Gibson's insight was to take the glamour which traditionally attached to spaceships and astronauts and transfer it to computers and programmers, who were - it's fair to say - not glamourous. At Exeter the Comp Sci students were pimply-faced youths in brown and beige, as boring as accountants. In fact, more boring: at least there were some girls amongst the accountancy students. Neuromancer changed that image by making computers cool, sexy and edgy. Which is why it has had such a profound effect on modern life. All over the world, pimply-faced youths in brown and beige set about immanentising a world in which computers - and by extension the people who worked with them - were cool sexy and edgy.

Neuromancer was Gibson's first novel. In 1986 it was a bit frustrating to discover that there wasn't anything else to read by him. I just had to wait until Count Zero came out. On the other hand it does mean that every few years there is a new novel to look forward to.

So today I joined the line of people to buy a signed copy of Gibson's new novel, Spook Country, at Forbidden Planet. I told him I was grateful to him for writing Neuromancer because it had directed me into a career in software development. His face crinkled with recognition. "Oh you're one of those guys," he said. Yep, I'm one of those guys.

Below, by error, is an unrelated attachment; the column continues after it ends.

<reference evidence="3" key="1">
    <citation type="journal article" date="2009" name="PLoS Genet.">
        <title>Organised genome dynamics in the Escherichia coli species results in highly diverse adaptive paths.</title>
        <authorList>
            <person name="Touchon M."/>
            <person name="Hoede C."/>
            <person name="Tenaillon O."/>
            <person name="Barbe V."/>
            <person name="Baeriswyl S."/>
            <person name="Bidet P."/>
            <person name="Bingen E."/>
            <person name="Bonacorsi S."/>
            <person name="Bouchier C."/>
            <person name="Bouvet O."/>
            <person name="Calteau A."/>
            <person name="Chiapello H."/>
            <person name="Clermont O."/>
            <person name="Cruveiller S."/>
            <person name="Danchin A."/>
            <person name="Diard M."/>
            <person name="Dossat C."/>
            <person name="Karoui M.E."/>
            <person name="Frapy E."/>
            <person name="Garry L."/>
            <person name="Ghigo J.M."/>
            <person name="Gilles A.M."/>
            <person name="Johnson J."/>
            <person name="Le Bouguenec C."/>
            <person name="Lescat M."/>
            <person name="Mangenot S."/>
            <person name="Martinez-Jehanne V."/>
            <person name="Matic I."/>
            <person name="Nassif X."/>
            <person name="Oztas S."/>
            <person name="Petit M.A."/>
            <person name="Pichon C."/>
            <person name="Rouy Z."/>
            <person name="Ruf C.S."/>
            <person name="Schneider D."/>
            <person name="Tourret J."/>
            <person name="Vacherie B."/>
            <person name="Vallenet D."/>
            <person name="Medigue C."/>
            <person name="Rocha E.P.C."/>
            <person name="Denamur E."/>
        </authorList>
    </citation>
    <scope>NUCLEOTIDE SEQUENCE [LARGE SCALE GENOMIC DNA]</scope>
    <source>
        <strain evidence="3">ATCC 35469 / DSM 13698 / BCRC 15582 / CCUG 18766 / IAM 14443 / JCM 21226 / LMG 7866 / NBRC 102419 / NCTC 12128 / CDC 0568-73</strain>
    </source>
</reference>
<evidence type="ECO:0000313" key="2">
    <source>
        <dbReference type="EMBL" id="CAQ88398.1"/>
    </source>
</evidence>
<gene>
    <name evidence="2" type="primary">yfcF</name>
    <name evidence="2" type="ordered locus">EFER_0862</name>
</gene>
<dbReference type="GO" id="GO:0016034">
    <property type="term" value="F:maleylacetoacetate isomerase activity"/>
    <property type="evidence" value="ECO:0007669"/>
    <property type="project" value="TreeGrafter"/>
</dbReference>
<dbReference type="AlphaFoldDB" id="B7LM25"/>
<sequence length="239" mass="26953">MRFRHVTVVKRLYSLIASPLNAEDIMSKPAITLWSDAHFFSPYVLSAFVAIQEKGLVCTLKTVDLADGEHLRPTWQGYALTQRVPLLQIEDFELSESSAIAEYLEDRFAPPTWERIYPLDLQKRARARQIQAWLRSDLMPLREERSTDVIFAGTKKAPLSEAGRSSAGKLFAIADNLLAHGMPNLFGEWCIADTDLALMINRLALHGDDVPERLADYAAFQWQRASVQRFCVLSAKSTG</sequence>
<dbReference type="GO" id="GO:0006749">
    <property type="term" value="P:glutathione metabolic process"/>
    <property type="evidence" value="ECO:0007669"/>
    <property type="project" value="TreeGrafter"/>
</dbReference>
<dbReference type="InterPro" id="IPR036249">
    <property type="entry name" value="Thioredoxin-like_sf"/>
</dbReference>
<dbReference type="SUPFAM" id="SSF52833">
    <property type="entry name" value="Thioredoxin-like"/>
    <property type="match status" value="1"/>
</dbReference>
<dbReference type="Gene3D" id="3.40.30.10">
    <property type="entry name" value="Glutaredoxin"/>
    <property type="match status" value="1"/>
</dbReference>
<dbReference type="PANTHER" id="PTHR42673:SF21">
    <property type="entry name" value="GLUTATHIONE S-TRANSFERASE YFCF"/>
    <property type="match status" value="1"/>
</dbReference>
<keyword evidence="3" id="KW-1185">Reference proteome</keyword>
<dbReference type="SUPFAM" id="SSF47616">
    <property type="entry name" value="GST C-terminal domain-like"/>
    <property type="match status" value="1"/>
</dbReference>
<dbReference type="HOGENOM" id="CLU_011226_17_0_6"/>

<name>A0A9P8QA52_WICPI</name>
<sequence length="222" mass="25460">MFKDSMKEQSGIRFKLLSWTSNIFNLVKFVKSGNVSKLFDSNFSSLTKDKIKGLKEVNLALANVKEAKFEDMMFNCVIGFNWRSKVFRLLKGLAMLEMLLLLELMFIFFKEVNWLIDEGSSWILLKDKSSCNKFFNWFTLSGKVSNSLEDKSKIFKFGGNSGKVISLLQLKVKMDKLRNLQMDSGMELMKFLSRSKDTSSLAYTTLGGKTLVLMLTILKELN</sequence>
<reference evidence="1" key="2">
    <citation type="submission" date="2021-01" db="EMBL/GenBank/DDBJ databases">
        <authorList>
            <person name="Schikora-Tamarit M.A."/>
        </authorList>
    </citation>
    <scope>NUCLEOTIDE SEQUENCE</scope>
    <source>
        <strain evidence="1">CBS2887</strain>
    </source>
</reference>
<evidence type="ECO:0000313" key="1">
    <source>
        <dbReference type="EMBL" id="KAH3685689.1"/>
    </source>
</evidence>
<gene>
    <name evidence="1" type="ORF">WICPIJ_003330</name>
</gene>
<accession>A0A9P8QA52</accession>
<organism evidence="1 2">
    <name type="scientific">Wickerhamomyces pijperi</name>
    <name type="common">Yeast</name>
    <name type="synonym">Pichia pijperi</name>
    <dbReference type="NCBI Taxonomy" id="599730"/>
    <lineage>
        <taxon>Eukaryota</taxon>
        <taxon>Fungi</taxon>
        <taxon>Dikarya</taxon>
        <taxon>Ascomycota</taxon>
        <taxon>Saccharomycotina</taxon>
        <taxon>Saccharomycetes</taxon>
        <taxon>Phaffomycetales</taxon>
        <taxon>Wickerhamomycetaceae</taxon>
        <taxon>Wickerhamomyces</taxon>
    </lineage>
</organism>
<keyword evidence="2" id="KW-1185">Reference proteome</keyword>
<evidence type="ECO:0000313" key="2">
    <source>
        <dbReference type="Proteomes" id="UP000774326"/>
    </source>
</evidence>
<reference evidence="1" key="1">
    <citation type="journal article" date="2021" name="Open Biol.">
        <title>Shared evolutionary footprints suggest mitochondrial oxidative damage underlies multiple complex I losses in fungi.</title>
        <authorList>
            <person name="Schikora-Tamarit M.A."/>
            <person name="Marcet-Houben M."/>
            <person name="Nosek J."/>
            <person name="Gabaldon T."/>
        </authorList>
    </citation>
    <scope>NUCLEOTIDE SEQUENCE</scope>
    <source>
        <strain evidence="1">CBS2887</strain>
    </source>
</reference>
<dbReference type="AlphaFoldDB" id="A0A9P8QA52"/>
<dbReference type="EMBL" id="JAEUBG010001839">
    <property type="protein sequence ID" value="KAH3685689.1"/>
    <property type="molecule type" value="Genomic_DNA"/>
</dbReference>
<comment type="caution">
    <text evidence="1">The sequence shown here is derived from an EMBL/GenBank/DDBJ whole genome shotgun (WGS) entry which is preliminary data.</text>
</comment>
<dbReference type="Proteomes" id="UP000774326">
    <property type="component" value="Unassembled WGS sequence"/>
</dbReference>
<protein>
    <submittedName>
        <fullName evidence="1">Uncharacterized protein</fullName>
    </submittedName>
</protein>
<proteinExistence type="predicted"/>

Monday, August 20, 2007

Open World 2007

In the Comments section of Tim Hall's recent musing on the new two-tier ACE programme, Doug Burns said:

"Once you put together lost wages or fees, accommodation and flights, it doesn’t take long before this becomes a serious financial commitment. I wonder sometimes whether people who attend presentations whilst being on company wages and expenses really appreciate that."

What contractors sometimes fail to appreciate is that it isn't necessarily easier for permies, just different. We still have to ask the company to pick up the tab for our expenses (not to mention lost billing for us consultants), and the company reserves the right to say, "No, you cannot go". For some reason Open World is a harder sale than UKOUG. Perhaps our bosses think going to San Francisco might be more of a jolly than going to Birmingham....

Fortunately I have have some supportive managers at LogicaCMG and my business case has finally been approved. So I'll have to dig out that company polo shirt again.